Coronavirus delays Amazon orders and could put sellers out of business

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As millions of people are told to stay indoors amid coronavirus scares and grocery store shelves empty, Amazon is facing an unprecedented surge in online orders that’s causing delivery delays and certain items to run out of stock. Despite several workers testing positive for the COVID-19 coronavirus, its 110 U.S. warehouses largely remain open as it works to meet customer needs. Amazon is also hiring 100,000 new workers and halting the intake of any inventory besides high-demand products like household staples and medical supplies. For many of Amazon’s third-party sellers, this means a big loss of business, while others face challenges as inventory is stuck in China.

“For anybody who’s getting products out of China, there will continue to be this problem and quite frankly, unless companies are able to find secondary sources of supply very quickly, which is quite unrealistic, I think you’re going to see some companies that have a very, very hard time keeping things going,” said James Thomson, the former business head of Amazon Services.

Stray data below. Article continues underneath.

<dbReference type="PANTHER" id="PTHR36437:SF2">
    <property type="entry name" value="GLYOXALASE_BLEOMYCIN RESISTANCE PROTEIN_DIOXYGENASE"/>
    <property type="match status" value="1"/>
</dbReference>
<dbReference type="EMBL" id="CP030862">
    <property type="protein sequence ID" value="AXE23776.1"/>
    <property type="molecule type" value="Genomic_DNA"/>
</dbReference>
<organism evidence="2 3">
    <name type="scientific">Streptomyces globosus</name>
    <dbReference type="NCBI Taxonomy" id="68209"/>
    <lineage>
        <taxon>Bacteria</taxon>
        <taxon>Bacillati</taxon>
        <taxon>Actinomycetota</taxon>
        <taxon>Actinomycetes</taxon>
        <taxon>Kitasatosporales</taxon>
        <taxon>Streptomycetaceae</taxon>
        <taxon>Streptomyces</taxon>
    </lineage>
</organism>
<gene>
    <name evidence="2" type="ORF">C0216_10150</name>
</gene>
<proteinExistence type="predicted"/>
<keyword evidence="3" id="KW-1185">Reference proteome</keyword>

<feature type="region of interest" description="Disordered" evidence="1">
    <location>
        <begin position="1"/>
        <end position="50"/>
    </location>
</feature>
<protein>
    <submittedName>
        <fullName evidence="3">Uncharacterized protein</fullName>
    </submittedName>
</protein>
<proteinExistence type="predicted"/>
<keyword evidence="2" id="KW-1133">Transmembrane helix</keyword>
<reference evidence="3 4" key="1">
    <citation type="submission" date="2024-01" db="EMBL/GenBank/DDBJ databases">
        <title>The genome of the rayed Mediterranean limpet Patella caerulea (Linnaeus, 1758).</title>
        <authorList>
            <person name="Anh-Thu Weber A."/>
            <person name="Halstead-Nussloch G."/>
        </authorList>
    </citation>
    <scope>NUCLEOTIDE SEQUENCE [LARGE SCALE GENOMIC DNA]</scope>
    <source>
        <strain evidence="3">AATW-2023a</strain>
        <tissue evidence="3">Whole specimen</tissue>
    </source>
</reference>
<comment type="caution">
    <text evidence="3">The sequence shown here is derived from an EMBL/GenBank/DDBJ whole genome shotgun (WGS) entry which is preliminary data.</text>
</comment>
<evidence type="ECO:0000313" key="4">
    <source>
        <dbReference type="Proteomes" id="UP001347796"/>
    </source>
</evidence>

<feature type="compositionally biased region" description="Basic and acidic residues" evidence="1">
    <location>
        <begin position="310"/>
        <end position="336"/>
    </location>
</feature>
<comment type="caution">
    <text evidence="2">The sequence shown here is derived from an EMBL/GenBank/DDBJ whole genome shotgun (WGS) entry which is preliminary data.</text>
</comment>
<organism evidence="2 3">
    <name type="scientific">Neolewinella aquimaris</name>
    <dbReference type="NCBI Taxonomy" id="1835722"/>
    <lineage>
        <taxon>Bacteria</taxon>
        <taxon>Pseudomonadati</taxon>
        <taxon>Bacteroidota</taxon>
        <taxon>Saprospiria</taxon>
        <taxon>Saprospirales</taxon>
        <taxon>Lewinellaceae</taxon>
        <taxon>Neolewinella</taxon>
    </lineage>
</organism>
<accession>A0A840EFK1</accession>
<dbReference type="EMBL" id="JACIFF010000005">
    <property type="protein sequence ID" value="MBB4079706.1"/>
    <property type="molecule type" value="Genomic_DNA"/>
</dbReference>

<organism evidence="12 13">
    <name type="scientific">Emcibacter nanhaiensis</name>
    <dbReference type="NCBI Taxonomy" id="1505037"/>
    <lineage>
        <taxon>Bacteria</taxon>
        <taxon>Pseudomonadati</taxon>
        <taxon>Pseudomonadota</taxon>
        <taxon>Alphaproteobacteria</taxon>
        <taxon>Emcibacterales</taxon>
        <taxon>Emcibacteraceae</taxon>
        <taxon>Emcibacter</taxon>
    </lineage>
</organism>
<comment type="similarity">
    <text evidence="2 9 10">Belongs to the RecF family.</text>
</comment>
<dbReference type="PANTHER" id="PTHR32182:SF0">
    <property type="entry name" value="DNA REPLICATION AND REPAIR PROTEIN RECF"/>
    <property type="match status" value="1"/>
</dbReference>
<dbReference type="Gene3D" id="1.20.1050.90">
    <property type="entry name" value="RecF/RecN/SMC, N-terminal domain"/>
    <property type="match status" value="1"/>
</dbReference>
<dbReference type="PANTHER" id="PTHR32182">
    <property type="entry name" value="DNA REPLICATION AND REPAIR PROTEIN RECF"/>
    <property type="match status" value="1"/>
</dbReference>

Amazon also faces uncharted territory as it attempts to police its huge network of listings and sellers that’s changing more rapidly than ever before, with profiteers attempting to price gouge or make false claims about preventing COVID-19. 

Watch the video to find out how Amazon is handling the flurry of shoppers waiting for their orders, and what the pandemic means for sellers with inventory stuck in China, and for the warehouse workers and delivery drivers hustling to get Amazon packages out to those in need.

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